Delirium

Percentage of residents with symptoms of delirium. (see data dictionary)

What do you think?

  • Looking at these results over time, are there any trends?
  • Looking at these results over time and between zones, are there differences?
  • After selecting a facility, are the site results changing over time? How do the most recent quarter results compare to the provincial and zone results?
  • When comparing sites with similarities like zone, setting (e.g., urban or rural), operator type (e.g., private), and size, how are the results different? What factors could account for these differences?

Whether you’re a resident, family member, provider, or health system administrator, thinking about why these differences might exist can start or inform conversations and lead to solutions for improved quality of healthcare.

Alberta Health Services, Analytics. “All 35 QIs by province/zone/facility”. (2019). [Dashboards showing RAI quality indicators, by province, zone, and site, by quarter]. AHS Tableau Reporting Platform. Retrieved from https://tableau.ahs.ca.

Understanding “delirium”

This measure is a quality indicator (QI).

Delirium causes a resident to become very distracted and more confused than normal. It is common and serious, however is often treatable. Symptoms of delirium will start suddenly and may come and go over the course of the day. Delirium can be very distressing for the resident and their family.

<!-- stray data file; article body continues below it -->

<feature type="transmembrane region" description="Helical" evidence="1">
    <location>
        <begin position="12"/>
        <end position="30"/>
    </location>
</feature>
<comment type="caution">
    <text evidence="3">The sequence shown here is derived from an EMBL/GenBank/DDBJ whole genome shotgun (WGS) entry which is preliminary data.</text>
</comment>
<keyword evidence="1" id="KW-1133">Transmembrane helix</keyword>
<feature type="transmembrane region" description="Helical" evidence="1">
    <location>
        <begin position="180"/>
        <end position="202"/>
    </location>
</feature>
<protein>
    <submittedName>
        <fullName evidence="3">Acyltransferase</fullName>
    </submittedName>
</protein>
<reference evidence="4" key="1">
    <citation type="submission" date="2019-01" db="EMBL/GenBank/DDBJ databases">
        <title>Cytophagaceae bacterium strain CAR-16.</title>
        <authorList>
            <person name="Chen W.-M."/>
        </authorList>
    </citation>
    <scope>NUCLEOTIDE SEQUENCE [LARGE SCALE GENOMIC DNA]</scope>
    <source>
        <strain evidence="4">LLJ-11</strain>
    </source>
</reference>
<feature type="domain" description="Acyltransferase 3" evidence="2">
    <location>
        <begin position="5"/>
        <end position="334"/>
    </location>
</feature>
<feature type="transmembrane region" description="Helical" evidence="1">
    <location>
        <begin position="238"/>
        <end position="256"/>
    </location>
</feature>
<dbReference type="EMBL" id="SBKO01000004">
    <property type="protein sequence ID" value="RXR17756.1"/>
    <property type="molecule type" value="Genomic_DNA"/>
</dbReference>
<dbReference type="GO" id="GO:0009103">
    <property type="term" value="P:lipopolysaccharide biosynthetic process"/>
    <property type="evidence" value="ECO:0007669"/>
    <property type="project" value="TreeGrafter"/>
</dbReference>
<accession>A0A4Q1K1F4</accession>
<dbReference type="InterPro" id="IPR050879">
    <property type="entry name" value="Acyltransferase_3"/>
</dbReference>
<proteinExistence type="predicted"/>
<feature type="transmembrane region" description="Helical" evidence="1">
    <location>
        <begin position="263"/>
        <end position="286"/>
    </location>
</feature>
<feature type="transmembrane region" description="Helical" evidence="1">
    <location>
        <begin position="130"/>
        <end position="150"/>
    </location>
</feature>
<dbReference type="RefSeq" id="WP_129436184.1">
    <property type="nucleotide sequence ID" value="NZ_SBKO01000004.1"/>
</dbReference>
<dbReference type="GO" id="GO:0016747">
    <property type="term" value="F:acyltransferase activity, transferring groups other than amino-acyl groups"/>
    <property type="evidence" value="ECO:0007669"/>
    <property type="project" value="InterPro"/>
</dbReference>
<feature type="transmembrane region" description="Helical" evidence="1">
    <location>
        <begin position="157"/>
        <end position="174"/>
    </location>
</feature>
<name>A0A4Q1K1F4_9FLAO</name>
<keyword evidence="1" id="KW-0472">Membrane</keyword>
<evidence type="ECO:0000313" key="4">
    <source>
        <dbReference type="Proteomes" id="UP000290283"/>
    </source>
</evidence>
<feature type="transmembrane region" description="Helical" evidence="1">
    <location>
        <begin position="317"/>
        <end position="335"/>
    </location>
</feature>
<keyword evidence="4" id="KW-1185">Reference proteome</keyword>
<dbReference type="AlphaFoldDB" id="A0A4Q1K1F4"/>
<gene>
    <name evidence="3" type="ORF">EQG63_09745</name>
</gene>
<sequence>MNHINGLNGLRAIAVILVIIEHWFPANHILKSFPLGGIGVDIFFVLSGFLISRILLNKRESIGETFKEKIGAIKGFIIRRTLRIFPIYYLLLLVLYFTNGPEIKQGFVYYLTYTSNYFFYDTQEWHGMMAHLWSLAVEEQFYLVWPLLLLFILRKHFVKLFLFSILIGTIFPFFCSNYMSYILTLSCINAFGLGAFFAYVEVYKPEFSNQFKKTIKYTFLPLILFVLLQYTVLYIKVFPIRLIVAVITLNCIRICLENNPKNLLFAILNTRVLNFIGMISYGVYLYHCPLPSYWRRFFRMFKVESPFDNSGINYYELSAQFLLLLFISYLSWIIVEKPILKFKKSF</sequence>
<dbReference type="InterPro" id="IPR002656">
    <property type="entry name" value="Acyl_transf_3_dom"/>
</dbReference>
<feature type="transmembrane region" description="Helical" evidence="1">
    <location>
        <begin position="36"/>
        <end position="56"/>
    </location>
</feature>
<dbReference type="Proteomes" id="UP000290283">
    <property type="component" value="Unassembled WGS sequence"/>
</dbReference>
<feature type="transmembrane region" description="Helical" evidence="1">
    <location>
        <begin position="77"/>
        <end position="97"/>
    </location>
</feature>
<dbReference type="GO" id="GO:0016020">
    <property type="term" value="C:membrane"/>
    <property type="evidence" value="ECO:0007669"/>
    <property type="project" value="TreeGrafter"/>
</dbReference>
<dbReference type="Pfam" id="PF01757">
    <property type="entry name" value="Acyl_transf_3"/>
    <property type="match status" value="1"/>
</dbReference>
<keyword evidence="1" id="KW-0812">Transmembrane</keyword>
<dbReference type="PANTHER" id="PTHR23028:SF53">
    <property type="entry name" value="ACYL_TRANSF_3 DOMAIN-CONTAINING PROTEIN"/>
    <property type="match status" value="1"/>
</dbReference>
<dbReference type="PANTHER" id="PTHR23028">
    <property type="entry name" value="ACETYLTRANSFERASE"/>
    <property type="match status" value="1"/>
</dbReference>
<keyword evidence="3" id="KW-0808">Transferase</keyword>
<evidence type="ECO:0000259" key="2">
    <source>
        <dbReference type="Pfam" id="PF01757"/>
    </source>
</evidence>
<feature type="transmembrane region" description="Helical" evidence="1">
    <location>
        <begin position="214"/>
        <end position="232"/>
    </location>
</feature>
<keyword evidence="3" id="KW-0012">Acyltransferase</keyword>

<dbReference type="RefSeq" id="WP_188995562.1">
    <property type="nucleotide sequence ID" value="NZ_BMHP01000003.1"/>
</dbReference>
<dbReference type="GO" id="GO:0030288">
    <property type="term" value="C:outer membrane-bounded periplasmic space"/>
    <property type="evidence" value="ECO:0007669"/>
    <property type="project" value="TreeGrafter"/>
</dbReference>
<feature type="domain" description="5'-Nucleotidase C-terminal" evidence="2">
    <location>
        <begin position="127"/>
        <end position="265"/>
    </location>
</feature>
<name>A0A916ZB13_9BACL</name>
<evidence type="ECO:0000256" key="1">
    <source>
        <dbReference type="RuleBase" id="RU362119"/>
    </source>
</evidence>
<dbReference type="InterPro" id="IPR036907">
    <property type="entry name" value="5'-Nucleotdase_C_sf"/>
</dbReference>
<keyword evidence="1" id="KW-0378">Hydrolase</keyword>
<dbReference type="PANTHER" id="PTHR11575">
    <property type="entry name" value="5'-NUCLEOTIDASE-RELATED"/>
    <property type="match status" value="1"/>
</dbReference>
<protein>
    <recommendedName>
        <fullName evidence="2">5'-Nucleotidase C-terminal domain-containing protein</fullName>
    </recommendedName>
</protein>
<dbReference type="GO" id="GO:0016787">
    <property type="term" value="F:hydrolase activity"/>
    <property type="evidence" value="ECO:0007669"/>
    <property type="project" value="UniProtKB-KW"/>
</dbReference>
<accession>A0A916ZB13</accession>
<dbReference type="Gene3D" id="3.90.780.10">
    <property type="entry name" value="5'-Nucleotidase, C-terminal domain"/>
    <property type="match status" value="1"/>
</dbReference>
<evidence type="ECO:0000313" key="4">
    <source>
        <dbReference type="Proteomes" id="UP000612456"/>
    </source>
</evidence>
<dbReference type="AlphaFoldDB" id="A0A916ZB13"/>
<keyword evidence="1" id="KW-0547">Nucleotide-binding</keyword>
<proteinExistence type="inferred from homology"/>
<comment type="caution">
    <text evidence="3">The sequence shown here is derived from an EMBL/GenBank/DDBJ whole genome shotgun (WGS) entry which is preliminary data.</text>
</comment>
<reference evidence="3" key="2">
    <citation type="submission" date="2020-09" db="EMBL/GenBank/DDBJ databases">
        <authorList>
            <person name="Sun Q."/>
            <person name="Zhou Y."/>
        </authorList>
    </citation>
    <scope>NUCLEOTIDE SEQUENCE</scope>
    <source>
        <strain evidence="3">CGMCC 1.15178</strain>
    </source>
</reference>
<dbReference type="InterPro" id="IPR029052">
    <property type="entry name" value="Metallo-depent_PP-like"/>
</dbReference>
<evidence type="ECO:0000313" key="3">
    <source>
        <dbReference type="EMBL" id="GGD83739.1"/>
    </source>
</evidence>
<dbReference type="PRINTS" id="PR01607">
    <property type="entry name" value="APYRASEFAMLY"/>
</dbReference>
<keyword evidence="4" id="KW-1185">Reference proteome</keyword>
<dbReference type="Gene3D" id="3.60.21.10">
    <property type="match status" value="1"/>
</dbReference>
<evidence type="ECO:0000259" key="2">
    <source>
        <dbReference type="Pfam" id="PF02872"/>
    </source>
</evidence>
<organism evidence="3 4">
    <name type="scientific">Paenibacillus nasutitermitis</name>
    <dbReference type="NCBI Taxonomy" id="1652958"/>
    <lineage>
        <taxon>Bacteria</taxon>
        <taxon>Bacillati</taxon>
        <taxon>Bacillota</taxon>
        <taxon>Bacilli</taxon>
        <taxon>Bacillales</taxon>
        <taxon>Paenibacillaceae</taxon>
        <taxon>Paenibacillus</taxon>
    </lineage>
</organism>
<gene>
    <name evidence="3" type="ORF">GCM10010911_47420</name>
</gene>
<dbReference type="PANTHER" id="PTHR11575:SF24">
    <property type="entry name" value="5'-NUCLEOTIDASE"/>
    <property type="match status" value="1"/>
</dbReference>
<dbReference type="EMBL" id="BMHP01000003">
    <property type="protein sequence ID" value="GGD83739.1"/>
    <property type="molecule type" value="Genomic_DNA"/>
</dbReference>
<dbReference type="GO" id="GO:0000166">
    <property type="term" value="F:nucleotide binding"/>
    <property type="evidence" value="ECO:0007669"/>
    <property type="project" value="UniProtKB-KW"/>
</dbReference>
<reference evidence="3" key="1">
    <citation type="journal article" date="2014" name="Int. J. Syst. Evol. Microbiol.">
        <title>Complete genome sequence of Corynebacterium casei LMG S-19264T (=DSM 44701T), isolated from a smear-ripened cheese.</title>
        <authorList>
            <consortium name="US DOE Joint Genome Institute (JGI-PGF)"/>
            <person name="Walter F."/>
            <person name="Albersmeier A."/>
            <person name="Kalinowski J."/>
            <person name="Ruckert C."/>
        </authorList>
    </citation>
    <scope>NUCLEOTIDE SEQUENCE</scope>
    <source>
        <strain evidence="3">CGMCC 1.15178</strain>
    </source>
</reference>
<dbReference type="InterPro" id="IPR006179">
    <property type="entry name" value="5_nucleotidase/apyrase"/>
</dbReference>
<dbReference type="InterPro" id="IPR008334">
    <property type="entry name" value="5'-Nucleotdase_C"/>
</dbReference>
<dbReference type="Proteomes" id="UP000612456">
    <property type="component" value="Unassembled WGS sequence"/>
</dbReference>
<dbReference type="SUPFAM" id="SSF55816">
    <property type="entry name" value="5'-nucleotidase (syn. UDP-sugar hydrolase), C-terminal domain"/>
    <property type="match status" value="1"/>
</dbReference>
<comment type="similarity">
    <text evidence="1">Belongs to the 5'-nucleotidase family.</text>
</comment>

Delirium often goes unrecognized in older persons, and even more so in older persons living with dementia. Delirium can be confused with symptoms of agitated depression and dementia.

Considerations when viewing the results:

When thinking about this quality indicator, providers and leaders can consider a number of things to better understand and improve these results. Some questions they could ask before taking action include:

  • What are some of the common causes of delirium in long term care residents? How could these causes be reduced or avoided for residents?

The Health Quality Council of Alberta uses the Alberta Quality Matrix for Health as a way of organizing information and thinking around the complexity of the healthcare system. This measure can be used as input to assess long term care’s performance in these dimensions of quality:
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Dimensions of Quality

  • Acceptability 
  • Accessibility 
  • Appropriateness 
  • Effectiveness 
  • Efficiency 
  • Safety